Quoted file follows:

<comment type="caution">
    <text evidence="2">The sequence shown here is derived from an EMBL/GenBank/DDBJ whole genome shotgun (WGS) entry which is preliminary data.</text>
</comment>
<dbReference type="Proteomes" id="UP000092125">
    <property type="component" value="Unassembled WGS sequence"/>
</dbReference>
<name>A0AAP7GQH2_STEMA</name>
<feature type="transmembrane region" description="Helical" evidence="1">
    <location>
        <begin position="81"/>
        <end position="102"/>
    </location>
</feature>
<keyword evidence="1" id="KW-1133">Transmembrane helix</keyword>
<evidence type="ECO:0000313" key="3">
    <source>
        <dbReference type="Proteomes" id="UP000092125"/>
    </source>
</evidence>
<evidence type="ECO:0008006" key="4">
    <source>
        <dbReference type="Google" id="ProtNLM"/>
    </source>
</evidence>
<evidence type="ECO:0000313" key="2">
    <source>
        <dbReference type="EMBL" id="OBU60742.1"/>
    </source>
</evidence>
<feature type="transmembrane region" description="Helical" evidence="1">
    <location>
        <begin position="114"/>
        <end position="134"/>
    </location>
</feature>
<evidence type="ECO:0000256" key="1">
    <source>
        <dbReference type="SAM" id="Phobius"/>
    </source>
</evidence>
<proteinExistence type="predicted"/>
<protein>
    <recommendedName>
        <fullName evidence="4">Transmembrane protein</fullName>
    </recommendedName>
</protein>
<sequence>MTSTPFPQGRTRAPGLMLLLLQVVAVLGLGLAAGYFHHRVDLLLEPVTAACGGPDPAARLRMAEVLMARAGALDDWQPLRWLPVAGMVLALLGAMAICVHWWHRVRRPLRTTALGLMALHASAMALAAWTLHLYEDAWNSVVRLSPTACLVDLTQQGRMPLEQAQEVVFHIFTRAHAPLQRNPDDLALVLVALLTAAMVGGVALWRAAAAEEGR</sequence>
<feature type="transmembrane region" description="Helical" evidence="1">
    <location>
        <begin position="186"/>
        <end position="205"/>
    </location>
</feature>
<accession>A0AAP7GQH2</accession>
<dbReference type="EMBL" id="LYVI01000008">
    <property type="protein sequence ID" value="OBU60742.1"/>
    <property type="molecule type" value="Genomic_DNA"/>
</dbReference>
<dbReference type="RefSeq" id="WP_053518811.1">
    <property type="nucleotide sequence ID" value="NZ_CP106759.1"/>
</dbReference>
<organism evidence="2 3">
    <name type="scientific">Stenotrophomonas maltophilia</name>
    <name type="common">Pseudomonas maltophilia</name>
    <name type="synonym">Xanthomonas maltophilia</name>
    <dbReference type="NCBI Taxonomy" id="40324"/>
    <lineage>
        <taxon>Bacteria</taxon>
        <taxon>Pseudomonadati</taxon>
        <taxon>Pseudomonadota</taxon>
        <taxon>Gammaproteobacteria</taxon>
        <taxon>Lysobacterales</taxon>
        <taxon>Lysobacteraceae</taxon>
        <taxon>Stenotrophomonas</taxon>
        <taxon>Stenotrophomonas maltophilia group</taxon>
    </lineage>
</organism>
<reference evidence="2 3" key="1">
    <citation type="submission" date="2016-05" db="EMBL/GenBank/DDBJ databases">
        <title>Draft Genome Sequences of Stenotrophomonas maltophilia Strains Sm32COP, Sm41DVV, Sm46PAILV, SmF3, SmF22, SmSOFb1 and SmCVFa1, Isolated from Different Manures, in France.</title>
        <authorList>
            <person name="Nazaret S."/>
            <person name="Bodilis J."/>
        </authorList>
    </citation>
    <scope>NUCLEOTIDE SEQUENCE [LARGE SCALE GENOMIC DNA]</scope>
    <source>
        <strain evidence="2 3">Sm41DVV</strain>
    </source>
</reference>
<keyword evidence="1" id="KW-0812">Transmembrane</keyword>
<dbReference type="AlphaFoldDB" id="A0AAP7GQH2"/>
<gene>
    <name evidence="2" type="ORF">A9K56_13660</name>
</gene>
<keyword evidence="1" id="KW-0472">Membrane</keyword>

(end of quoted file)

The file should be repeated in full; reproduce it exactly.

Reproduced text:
<comment type="caution">
    <text evidence="2">The sequence shown here is derived from an EMBL/GenBank/DDBJ whole genome shotgun (WGS) entry which is preliminary data.</text>
</comment>
<dbReference type="Proteomes" id="UP000092125">
    <property type="component" value="Unassembled WGS sequence"/>
</dbReference>
<name>A0AAP7GQH2_STEMA</name>
<feature type="transmembrane region" description="Helical" evidence="1">
    <location>
        <begin position="81"/>
        <end position="102"/>
    </location>
</feature>
<keyword evidence="1" id="KW-1133">Transmembrane helix</keyword>
<evidence type="ECO:0000313" key="3">
    <source>
        <dbReference type="Proteomes" id="UP000092125"/>
    </source>
</evidence>
<evidence type="ECO:0008006" key="4">
    <source>
        <dbReference type="Google" id="ProtNLM"/>
    </source>
</evidence>
<evidence type="ECO:0000313" key="2">
    <source>
        <dbReference type="EMBL" id="OBU60742.1"/>
    </source>
</evidence>
<feature type="transmembrane region" description="Helical" evidence="1">
    <location>
        <begin position="114"/>
        <end position="134"/>
    </location>
</feature>
<evidence type="ECO:0000256" key="1">
    <source>
        <dbReference type="SAM" id="Phobius"/>
    </source>
</evidence>
<proteinExistence type="predicted"/>
<protein>
    <recommendedName>
        <fullName evidence="4">Transmembrane protein</fullName>
    </recommendedName>
</protein>
<sequence>MTSTPFPQGRTRAPGLMLLLLQVVAVLGLGLAAGYFHHRVDLLLEPVTAACGGPDPAARLRMAEVLMARAGALDDWQPLRWLPVAGMVLALLGAMAICVHWWHRVRRPLRTTALGLMALHASAMALAAWTLHLYEDAWNSVVRLSPTACLVDLTQQGRMPLEQAQEVVFHIFTRAHAPLQRNPDDLALVLVALLTAAMVGGVALWRAAAAEEGR</sequence>
<feature type="transmembrane region" description="Helical" evidence="1">
    <location>
        <begin position="186"/>
        <end position="205"/>
    </location>
</feature>
<accession>A0AAP7GQH2</accession>
<dbReference type="EMBL" id="LYVI01000008">
    <property type="protein sequence ID" value="OBU60742.1"/>
    <property type="molecule type" value="Genomic_DNA"/>
</dbReference>
<dbReference type="RefSeq" id="WP_053518811.1">
    <property type="nucleotide sequence ID" value="NZ_CP106759.1"/>
</dbReference>
<organism evidence="2 3">
    <name type="scientific">Stenotrophomonas maltophilia</name>
    <name type="common">Pseudomonas maltophilia</name>
    <name type="synonym">Xanthomonas maltophilia</name>
    <dbReference type="NCBI Taxonomy" id="40324"/>
    <lineage>
        <taxon>Bacteria</taxon>
        <taxon>Pseudomonadati</taxon>
        <taxon>Pseudomonadota</taxon>
        <taxon>Gammaproteobacteria</taxon>
        <taxon>Lysobacterales</taxon>
        <taxon>Lysobacteraceae</taxon>
        <taxon>Stenotrophomonas</taxon>
        <taxon>Stenotrophomonas maltophilia group</taxon>
    </lineage>
</organism>
<reference evidence="2 3" key="1">
    <citation type="submission" date="2016-05" db="EMBL/GenBank/DDBJ databases">
        <title>Draft Genome Sequences of Stenotrophomonas maltophilia Strains Sm32COP, Sm41DVV, Sm46PAILV, SmF3, SmF22, SmSOFb1 and SmCVFa1, Isolated from Different Manures, in France.</title>
        <authorList>
            <person name="Nazaret S."/>
            <person name="Bodilis J."/>
        </authorList>
    </citation>
    <scope>NUCLEOTIDE SEQUENCE [LARGE SCALE GENOMIC DNA]</scope>
    <source>
        <strain evidence="2 3">Sm41DVV</strain>
    </source>
</reference>
<keyword evidence="1" id="KW-0812">Transmembrane</keyword>
<dbReference type="AlphaFoldDB" id="A0AAP7GQH2"/>
<gene>
    <name evidence="2" type="ORF">A9K56_13660</name>
</gene>
<keyword evidence="1" id="KW-0472">Membrane</keyword>